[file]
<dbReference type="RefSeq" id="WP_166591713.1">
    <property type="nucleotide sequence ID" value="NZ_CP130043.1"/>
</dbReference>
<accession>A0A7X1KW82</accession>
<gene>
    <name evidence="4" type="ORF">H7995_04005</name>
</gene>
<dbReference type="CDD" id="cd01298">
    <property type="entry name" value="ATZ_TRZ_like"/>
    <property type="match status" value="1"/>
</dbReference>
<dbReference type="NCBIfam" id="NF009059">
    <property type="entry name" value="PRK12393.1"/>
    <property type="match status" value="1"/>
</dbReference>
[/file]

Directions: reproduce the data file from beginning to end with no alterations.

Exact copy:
<dbReference type="RefSeq" id="WP_166591713.1">
    <property type="nucleotide sequence ID" value="NZ_CP130043.1"/>
</dbReference>
<accession>A0A7X1KW82</accession>
<gene>
    <name evidence="4" type="ORF">H7995_04005</name>
</gene>
<dbReference type="CDD" id="cd01298">
    <property type="entry name" value="ATZ_TRZ_like"/>
    <property type="match status" value="1"/>
</dbReference>
<dbReference type="NCBIfam" id="NF009059">
    <property type="entry name" value="PRK12393.1"/>
    <property type="match status" value="1"/>
</dbReference>